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Magnesium To Replace Lithium-ion Batteries Soon

Rechargeable lithium-ion batteries are the mobile power sources of choice today, used in everything from laptop computers, smart phones and even electric cars. For years, though, they’ve been known to overheat and, at times, catch fire.

This was made painfully clear in January, when the lithium-ion batteries in Boeing’s newest commercial aircraft, the Dreamliner, caught fire, leading to a brief grounding of the planes until the fire hazard was resolved.

This is much less likely to happen with batteries made with magnesium, however. And magnesium ions in the batteries’ electrolytes, which transmit electricity, carry a double positive charge, increasing the device’s energy density, or the amount of electricity the battery can store.

Related: We Are On The Verge Of An Electric Car Battery Breakthrough

Still, no one’s been able to make a commercially viable magnesium-ion battery, mostly because of fears of magnesium’s high reactivity with other materials in a battery, which would interfere with the movement of the ions through the electrolyte.

Liwen Wan and David Prendergast of the Lawrence Berkeley National Laboratory in California conducted computer simulations that show this reactivity actually isn’t a problem. In the October issue of the Journal of the American Chemical Society, they write that the interference is much lower than had been feared, and therefore that a magnesium-ion battery would be more efficient than expected.

On that basis, researchers at the National Cheng Kung University (NCKU) in Taiwan improved the stability of the magnesium-ion battery. Fei-Yi Hung, one of the three leaders of the team, told the online publication EnergyTrends that they accomplished this in part by turning to a new technology that uses electrodes made of magnesium membranes and magnesium powder.

The idea of a magnesium-ion battery has long been attractive not only because it’s less likely to overheat, Hung said, but also has up to 12 times the energy density of a lithium-ion battery and its charge-discharge efficiency is 5 times greater.

To illustrate magnesium’s superiority over lithium, Hung said, an electric bicycle with a fully depleted lithium-ion battery needs about three hours to recharge fully. If equipped with a magnesium battery, he said, the process would take a mere 36 minutes.

Related: Why The Debate Over Energy Storage Utterly Misses The Point

Also, he said, lithium batteries ordinarily can’t operate properly in temperatures below 5 degrees Fahrenheit. But if these lithium batteries were coated with a film of magnesium, they work fine at temperatures as low as 22 degrees below zero Fahrenheit and as high as 131 degrees Fahrenheit.

Only two problems remain, Hung said. First, negative electrodes high-storage rechargeable batteries normally are made from graphite, which is inefficient at storing electrical energy. Second, graphite is derived from processed petroleum coke, a fossil fuel that emits greenhouse gases.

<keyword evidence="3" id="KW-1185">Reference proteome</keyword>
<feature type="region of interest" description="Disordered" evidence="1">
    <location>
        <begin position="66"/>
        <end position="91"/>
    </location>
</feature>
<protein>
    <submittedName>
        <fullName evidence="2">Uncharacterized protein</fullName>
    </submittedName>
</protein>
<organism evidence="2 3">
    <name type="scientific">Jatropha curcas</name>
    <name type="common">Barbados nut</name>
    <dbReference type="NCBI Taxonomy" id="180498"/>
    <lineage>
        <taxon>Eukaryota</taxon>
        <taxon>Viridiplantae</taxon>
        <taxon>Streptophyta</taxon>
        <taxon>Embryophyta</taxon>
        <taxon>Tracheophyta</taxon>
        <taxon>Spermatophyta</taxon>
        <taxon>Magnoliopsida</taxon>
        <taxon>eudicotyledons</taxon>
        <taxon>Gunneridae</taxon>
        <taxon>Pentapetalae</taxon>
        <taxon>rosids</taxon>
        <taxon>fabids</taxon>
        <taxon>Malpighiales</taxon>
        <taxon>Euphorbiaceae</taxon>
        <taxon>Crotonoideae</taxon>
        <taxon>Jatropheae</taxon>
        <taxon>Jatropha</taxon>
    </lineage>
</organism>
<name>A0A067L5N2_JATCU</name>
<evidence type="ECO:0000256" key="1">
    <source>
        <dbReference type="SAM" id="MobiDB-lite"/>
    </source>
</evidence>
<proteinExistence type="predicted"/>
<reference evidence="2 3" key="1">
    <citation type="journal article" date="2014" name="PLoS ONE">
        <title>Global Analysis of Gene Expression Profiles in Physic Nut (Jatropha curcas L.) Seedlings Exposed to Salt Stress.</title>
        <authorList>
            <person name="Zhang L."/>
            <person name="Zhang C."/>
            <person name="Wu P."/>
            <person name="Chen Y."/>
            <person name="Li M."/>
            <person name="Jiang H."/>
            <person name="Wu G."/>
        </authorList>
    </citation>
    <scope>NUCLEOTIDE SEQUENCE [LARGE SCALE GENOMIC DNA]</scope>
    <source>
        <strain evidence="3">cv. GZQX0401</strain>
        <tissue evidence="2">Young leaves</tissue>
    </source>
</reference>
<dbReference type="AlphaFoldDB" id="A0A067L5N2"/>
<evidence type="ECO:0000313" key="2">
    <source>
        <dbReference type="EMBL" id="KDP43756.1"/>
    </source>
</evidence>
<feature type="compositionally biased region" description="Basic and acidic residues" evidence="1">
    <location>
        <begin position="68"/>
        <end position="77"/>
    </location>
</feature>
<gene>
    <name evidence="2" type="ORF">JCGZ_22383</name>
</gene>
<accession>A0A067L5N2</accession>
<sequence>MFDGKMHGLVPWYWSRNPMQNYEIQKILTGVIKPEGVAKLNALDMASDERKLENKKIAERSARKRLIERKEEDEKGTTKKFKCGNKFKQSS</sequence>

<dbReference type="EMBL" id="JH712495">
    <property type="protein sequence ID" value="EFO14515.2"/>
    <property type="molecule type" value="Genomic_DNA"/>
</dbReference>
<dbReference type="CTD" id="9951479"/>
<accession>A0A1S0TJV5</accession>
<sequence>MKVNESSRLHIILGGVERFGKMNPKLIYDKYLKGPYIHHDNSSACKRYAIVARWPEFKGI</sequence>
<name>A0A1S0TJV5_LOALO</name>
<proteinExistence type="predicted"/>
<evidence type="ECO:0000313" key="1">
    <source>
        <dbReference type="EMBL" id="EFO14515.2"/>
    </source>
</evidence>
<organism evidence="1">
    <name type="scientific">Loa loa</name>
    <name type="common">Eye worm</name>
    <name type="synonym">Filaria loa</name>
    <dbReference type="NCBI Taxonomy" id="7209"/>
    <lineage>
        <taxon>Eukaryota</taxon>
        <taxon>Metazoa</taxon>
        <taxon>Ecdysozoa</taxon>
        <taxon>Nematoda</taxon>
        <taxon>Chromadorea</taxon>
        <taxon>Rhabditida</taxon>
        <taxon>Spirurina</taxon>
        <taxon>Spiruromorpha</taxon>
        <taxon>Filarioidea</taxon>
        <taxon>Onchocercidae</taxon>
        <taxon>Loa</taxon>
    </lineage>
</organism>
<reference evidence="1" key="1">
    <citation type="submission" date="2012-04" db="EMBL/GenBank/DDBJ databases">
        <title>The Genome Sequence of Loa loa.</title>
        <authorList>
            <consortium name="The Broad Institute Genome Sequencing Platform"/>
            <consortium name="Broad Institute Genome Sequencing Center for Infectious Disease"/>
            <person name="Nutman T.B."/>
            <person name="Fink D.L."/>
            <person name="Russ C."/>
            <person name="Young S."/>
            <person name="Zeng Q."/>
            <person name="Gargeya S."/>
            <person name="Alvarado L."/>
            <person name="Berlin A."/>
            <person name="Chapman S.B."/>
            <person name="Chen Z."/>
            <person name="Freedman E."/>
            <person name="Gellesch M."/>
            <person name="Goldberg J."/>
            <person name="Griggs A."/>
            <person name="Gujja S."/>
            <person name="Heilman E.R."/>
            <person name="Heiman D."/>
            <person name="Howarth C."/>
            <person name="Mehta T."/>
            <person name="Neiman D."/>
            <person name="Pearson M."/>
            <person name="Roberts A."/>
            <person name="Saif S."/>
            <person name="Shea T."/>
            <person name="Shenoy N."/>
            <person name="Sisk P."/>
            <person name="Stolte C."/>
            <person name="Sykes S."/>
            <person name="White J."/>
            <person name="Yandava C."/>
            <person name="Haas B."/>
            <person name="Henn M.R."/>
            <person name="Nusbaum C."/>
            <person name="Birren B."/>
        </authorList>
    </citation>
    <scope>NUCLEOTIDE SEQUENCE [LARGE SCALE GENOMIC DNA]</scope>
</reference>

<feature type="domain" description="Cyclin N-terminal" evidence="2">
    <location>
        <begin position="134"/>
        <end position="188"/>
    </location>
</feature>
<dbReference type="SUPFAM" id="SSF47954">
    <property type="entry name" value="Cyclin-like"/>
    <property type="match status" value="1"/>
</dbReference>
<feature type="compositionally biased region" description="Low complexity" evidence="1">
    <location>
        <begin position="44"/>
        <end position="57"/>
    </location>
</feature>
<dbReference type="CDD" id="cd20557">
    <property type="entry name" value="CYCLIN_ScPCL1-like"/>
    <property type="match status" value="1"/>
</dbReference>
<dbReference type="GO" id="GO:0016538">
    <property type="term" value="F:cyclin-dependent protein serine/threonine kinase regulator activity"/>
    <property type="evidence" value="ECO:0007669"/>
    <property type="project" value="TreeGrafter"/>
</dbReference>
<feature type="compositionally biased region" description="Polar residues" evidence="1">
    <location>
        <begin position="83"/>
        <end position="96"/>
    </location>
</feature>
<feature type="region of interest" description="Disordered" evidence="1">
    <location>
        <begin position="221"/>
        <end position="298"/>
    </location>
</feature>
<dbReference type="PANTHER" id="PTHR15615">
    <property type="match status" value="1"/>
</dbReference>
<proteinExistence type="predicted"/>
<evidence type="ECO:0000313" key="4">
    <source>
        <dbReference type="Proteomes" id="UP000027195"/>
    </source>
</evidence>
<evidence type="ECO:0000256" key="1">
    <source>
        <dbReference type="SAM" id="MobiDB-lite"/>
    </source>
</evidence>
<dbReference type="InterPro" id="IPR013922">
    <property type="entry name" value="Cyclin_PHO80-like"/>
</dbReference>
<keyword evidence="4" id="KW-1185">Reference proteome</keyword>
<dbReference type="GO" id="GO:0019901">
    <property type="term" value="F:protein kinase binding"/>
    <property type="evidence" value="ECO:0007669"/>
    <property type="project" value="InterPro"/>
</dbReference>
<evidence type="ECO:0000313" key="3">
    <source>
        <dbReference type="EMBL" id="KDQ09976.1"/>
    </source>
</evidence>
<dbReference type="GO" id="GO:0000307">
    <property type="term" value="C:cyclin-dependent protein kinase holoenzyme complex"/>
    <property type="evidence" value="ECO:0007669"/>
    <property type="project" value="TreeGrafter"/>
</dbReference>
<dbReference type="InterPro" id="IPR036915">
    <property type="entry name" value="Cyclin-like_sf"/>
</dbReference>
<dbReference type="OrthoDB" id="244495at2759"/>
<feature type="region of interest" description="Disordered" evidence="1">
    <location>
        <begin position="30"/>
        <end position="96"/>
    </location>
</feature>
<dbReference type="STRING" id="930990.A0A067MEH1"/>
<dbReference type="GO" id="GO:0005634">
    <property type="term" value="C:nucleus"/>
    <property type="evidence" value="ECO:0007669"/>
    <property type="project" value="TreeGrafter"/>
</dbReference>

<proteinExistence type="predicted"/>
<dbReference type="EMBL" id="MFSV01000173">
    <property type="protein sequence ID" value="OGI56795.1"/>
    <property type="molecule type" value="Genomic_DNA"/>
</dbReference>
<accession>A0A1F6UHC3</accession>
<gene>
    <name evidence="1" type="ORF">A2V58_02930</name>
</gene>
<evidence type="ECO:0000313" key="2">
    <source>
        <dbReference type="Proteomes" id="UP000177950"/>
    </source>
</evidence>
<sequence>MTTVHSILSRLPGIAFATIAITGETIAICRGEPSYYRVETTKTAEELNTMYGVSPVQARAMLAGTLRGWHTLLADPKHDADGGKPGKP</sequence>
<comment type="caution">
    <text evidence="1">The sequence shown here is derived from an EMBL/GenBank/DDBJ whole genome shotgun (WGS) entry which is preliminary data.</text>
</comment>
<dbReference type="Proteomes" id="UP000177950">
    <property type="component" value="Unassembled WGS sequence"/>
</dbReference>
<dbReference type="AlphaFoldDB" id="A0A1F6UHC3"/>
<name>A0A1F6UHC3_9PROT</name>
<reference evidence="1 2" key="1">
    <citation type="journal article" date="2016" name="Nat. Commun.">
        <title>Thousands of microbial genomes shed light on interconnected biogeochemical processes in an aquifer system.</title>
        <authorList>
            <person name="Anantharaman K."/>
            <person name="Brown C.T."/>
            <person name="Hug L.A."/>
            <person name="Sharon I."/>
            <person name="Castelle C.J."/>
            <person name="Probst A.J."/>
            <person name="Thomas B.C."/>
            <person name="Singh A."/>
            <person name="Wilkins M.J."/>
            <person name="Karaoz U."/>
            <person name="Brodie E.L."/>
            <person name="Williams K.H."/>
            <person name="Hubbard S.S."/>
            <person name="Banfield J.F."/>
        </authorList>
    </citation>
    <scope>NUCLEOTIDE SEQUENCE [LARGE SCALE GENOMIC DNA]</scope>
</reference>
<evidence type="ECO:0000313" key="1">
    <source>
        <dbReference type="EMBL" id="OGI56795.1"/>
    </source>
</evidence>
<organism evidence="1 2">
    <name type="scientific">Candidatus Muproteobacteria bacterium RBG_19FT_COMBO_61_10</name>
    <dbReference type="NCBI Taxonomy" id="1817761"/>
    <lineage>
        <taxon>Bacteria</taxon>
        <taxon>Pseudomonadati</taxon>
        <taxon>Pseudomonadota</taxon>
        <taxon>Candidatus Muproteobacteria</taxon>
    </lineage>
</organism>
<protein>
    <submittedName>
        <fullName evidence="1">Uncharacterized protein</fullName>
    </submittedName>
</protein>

Hung said his team hopes to replace the graphite with a more efficient material that “would be more environmentally friendly.”

By Andy Tully of Oilprice.com

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  • Bill Coviello on June 30 2016 said:
    Wer have developed a liquid extinguishing agent that extinguishes magnesium fires and it was approved by the FAA and tested by the US Air Force Fire Research Lab. This change in technology actually is a safe way to go.
  • Eletruk on November 17 2014 said:
    So this is based on computer simulation? Not even a prototype battery is even built yet? Wow, this is a long way off for magnesium to replace lithium "soon".
  • David Anderson on November 16 2014 said:
    When magnesium burns it is extremly difficult to put out.
  • Joe on November 16 2014 said:
    Hmm, do you have any concept how dangerous gasoline is? It burns extremely hot!...

    And it's in every non-electric car on the road! Well a few use diesel.
  • can't tell on November 14 2014 said:
    always negativety,very high tec idea Y be for and not against.
  • dogphlap on November 13 2014 said:
    Just because Mg is three times heavier per molecule than Li may not make such a difference since the Li in a Li-ion battery is only 2% of total weight so if the same relationship holds (I've no idea if it does) the battery may only be 4% heavier with twice the storage capacity. Li and Mg are both very reactive but at least in the case of Li care in the choice of chemical make up e.g. LiFePO4 can make them pretty safe, maybe Mg could also be rendered safe.
    Best regards.
  • Roto on November 13 2014 said:
    Something has been left unsaid. There must be more involved since Magnesium has a atomic weight of 24 and Lithium 7. Thus Mg is 3 times heavier (per mole) than Lithium. Even with a +2 charge advantage it does not in itself make for a higher energy density than theoretically possible with Lithium. So I doubt this article's content.
  • silicon valley on November 13 2014 said:
    Do you have any concept of how dangerous magnesium is? It burns extremely hot. The FAA will not allow magnesium in airplane seats. ... Water makes a magnesium fire burn faster.

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